“In 1970, in Buenos Aires, as I was browsing among the shelves of a little antiquarian bookseller on Corrientes, not far from the more illustrious Patio del Tango of that great street, I came upon the Castilian version of a little work by Milo Temesvar, On the Use of Mirrors in the Game of Chess…” So writes the mysterious, erudite narrator in the introduction to Umberto Eco’s The Name of the Rose. The book he finds on the Avenida Corrientes supposedly contains translated passages from a fourteenth-century manuscript long thought lost; it is now being laid before the reader in the form of the story that follows.
Eco himself was clearly obsessed with Borges, and with Buenos Aires—at least with the idea of it as an obscure, quasi-mystical place where learning is treasured and where esoteric texts are waiting to be unearthed and decoded. Behind every door, there is an idea waiting; behind every idea, there is another, deeper one hidden. This cabalistic idea of the city evokes the idea (or stereotype) of the Middle Ages—and indeed, when Eco isn’t writing his novels, he’s a scholar of medieval philosophy at the University of Bologna.
But the relationship goes both ways. Not only does this city follow Eco (whose column reprinted in Clarín and Página 12 discusses everything from the resistance to digital technology, to the misconception that spinach is iron-rich), it is also obsessed with the idea of medieval Europe, particularly medieval Spain. If for Europe Argentina is sometimes mythical, for Argentina Europe is sometimes didactic—its deeper history serving as a source of illumination. To understand one reason for Argentina’s modern preoccupations with the European 14th century, it may be helpful to look at the life of a historian in the 20th.
Far from Home
Claudio Sánchez-Albornoz was a researcher at the Universidad de Madrid until political circumstances forced him out of the library. Opposed to the dictatorship of Primo de Rivera, he joined the Acción Republicana group; in the subsequent republican government he played several roles for the Popular Front, including Member of Parliament, Minister of Foreign Affairs, and ambassador to Portugal. In 1936, when the Franco government took over and civil war broke out, Portugal declared itself in favor of fascist policies, and Sánchez-Albornoz fled to Bordeaux, France. Only a few years later the Germans occupied France and he was dismissed from his faculty post; once again he was made to flee, this time to Argentina.
And so, in a country far from his own, with specialties in a distant past, this Spaniard suddenly found himself in Mendoza, at the Universidad de Cuyo. He taught there until 1942, when the Universidad de Buenos Aires invited him to come teach in the capital; there, he revamped the study of Spanish history—setting up the Instituto de Historia de España and founding a journal dedicated to the field. But Sánchez-Albornoz never quite adapted to Argentina. He was always primarily concerned with the events in his own country, and from 1959 to 1970 served as President of the Government of the Spanish Republic in Exile. He refused to set foot in Spain again until Franco was out, which didn’t happen until the historian was 83 years old.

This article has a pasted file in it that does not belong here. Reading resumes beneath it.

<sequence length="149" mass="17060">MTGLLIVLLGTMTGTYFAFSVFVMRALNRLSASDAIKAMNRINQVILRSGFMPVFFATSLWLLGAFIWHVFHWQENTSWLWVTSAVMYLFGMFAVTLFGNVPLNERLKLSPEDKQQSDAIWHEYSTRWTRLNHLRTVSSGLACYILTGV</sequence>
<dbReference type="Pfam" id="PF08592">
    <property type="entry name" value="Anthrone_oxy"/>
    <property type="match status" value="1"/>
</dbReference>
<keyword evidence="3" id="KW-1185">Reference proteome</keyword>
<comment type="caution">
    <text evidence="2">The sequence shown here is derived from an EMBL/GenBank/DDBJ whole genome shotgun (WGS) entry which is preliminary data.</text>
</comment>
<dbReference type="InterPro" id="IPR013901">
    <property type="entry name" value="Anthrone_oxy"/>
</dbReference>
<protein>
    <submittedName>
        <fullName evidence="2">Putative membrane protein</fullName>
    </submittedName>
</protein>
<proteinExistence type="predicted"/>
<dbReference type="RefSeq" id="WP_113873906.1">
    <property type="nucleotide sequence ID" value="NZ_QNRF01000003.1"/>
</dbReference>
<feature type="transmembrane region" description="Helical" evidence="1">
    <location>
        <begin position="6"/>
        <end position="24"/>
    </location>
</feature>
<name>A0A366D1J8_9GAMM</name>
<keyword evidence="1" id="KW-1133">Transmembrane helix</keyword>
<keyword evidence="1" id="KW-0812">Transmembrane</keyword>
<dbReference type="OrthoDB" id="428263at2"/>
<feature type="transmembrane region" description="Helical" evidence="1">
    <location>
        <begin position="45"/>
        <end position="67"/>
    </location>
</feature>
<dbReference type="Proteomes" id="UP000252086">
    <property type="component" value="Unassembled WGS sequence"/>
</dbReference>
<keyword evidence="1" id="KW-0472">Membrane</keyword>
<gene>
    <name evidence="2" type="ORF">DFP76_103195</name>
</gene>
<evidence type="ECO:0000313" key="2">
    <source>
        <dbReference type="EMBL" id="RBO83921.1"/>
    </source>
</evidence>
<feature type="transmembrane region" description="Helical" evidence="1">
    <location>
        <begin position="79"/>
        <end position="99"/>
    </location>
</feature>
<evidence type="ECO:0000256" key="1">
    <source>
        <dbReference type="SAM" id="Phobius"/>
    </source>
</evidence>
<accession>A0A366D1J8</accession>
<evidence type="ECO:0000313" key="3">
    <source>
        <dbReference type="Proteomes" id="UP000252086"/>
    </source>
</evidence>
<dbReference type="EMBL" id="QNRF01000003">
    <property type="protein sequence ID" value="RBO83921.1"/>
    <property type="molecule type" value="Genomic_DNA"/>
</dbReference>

It’s fashionable now to read pre-twentieth century history in the light of twentieth century events—i.e. Ernst Kantorowicz’s allusions throughout his books on medieval history to the German Social Democratic Party. But between Sánchez-Albornoz’s academic work, and his political commitments, there really was a connection. Sánchez-Albornoz placed his faith in the idea that any linkages he could draw were not only real, but mattered to the present. His choice of medieval Spain as his area of interest wasn’t arbitrary. During that time Spain’s activities centered on questions of political control and religious tolerance; for Sánchez-Albornoz the events of the medieval period, from the attempt to impose Christianity on the Muslims, to the expulsion of the Jews, were not only inherently interesting, but also highly relevant. The Reconquista helped him to understand aspects of the rhetoric of Franco and his regime, and the feudalism of the Middle Ages not only gave him the material for his three-volume ‘En torno a los orígenes del feudalismo’ but also helped influence his ideas on the redistribution of land for the Republican government.